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Founded in 1951, The Charlottesville Committee on Foreign Relations (CCFR) is a civic, non-partisan organization dedicated to the promotion of informed discussion of American foreign policy and international affairs.

It has achieved a distinguished record of bringing together concerned citizens in our area with leading authorities on world developments. The hallmark of CCFR is the creation of opportunities for in-depth exchanges on major international issues that increasingly affect our lives.

Richard W. Stevenson - Senior Editor, New York Times

“Journalism in the Age of Populism”

Thursday October 11,2018

Populism is on the rise both in the US and in Europe. The average share of the vote for “populist right” parties doubled from 6.7% in 1960s to 13.4% in the 2010’s. Populist parties on the left enjoyed an even greater increase, going from 2.4% to 12.7% in the same period. Along with that populism have come great challenges to the practice of journalism and investigative reporting. Among those challenges are how to compete with non-traditional news outlets, how to maintain unbiased reporting, how to defend credibility, and how to fund investigative reporting and still survive financially.
As alternative sources of news increase, employment in traditional investigative reporting has declined. Many of the alternative sources of news are highly biased and not subject to editorial oversight. To what extent should the traditional press cover the topics raised by these alternative outlets and devote time and resources to correcting mis-statements by those alternative sources?
President Trump frequently characterizes some news outlets, such as The New York Times, as “fake news.” At times Mr. Trump has restricted access to press briefings for “unfriendly” reporters. In countries in Europe where populism is also on the rise, restrictions on the free press can be more pronounced. In this age of populism, how should journalists protect their access to news, maintain reasonably unbiased reporting, and defend their credibility?
In this age of populism, journalists also are faced with the challenge of deciding how much coverage to give populist actors and what to cover. As some actors bypass traditional news channels, communicating directly with their constituents, how should the press report on this, if at all. And how and when should traditional press highlight inaccuracies in the messages sent through non- traditional channels?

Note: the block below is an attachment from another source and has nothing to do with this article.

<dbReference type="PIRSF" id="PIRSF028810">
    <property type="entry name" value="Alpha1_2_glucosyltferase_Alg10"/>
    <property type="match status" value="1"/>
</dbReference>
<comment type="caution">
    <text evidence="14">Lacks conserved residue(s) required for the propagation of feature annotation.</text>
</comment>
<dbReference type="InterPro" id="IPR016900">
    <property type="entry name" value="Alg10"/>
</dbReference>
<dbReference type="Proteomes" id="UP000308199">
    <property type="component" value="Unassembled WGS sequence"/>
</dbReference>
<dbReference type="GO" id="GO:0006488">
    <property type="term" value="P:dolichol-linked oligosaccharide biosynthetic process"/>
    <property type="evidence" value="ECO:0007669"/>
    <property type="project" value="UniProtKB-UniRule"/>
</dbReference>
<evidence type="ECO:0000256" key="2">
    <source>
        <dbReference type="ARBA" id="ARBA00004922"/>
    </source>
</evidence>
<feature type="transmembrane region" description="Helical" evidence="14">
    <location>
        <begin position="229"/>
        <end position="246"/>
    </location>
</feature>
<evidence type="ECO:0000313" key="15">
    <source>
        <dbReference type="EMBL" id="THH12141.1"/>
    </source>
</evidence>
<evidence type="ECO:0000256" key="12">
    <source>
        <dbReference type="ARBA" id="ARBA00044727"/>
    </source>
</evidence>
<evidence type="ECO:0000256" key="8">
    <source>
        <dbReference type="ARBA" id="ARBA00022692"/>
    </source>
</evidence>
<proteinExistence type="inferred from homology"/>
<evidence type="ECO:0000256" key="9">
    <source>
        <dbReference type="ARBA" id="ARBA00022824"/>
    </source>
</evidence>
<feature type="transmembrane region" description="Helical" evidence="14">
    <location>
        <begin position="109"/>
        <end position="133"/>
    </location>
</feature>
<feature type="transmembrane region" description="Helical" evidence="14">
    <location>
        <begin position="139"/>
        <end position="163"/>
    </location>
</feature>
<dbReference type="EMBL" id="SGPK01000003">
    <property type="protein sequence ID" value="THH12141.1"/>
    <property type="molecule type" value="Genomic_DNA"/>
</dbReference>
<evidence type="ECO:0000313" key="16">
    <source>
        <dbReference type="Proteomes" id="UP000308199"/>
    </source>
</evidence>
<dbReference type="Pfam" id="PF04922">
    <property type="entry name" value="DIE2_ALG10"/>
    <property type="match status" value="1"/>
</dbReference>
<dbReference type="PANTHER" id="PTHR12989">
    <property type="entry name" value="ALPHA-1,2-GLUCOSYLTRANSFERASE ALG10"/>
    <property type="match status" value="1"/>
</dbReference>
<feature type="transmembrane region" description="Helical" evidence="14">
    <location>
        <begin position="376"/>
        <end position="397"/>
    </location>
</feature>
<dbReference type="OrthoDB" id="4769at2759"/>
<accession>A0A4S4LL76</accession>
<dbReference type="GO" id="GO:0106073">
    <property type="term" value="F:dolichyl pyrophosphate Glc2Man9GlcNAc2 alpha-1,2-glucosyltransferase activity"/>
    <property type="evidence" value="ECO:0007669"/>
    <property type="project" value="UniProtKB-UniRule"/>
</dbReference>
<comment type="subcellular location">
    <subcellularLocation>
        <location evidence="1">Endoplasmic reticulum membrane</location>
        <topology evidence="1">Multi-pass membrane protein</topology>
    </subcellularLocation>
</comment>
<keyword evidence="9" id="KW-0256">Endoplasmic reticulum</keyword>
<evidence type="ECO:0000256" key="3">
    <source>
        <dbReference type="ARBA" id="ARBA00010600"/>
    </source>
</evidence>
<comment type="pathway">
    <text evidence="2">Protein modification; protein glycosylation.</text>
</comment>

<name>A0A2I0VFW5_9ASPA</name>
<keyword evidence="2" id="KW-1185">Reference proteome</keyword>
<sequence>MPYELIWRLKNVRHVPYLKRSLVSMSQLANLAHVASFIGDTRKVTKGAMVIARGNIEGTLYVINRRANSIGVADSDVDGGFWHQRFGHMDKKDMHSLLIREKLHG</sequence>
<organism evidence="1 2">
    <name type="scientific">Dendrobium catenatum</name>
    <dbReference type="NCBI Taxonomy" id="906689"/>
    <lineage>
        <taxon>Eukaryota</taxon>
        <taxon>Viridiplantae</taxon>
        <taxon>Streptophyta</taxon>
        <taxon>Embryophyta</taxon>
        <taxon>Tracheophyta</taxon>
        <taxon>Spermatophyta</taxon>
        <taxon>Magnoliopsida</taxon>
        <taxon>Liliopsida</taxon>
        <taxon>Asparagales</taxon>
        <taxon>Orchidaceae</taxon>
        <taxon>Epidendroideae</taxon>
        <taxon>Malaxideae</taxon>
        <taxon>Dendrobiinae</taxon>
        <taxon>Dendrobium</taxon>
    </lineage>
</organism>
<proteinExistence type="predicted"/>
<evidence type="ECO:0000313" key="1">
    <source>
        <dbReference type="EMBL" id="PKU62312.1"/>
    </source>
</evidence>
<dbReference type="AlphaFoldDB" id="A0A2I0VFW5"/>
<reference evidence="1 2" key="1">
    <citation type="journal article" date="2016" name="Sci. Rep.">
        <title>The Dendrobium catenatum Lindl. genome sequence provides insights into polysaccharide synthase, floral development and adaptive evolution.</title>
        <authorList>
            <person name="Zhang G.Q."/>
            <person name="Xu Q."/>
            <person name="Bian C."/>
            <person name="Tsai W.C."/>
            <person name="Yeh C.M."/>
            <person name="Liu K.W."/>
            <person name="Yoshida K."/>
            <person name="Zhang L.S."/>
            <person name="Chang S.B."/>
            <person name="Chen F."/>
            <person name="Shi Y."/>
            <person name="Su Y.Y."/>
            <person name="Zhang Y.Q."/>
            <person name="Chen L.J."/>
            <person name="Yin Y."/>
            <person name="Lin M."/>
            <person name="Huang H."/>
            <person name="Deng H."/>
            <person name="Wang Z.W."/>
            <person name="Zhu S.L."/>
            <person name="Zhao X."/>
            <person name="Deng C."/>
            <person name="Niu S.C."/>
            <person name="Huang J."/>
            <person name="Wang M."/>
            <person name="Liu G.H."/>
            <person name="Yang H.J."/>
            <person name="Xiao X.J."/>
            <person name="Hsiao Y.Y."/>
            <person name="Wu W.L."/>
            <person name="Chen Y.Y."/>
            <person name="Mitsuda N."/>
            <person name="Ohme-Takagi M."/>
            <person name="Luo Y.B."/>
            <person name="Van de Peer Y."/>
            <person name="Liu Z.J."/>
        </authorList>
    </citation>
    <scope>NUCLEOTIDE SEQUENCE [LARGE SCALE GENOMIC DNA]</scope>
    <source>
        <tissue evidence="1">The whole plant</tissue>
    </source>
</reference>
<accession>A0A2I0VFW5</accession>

The effects of populism on journalism are felt both on the right and on the left. In early September Steve Bannon was removed from a panel at the New Yorker yearly ideas festival due to pressure from liberals. Bob Woodward, who has won almost every journalism award available, recently has been broadly attacked by conservatives for his reporting in his new book.
Our speaker in October is well qualified to comment on all of these challenges. Richard Stevenson is a senior editor at The New York Times and serves as enterprise editor in the Washington bureau, overseeing a team of investigative reporters. He has been with The Times for more than three decades as a reporter and editor in a wide variety of assignments.
Prior to his current assignment, Mr. Stevenson was Europe editor, overseeing the Paris and London newsrooms, directing coverage of European news and managing the International New York Times. Previously, he was Deputy Washington Bureau Chief for The Times from 2006 to 2011.
Mr. Stevenson graduated from the University of Pennsylvania with a Bachelors of Arts degree in 1981. He then attended the London School of Economics as a Thouron Scholar and received a masters degree in area studies from the LSE.
6:00 Cocktails    6:45 Dinner    7:45 Address and Discussion

Meal A: Roasted Bistro Filet
Meal B: Pan Roasted Salmon
Meal C: Boursin Dumplings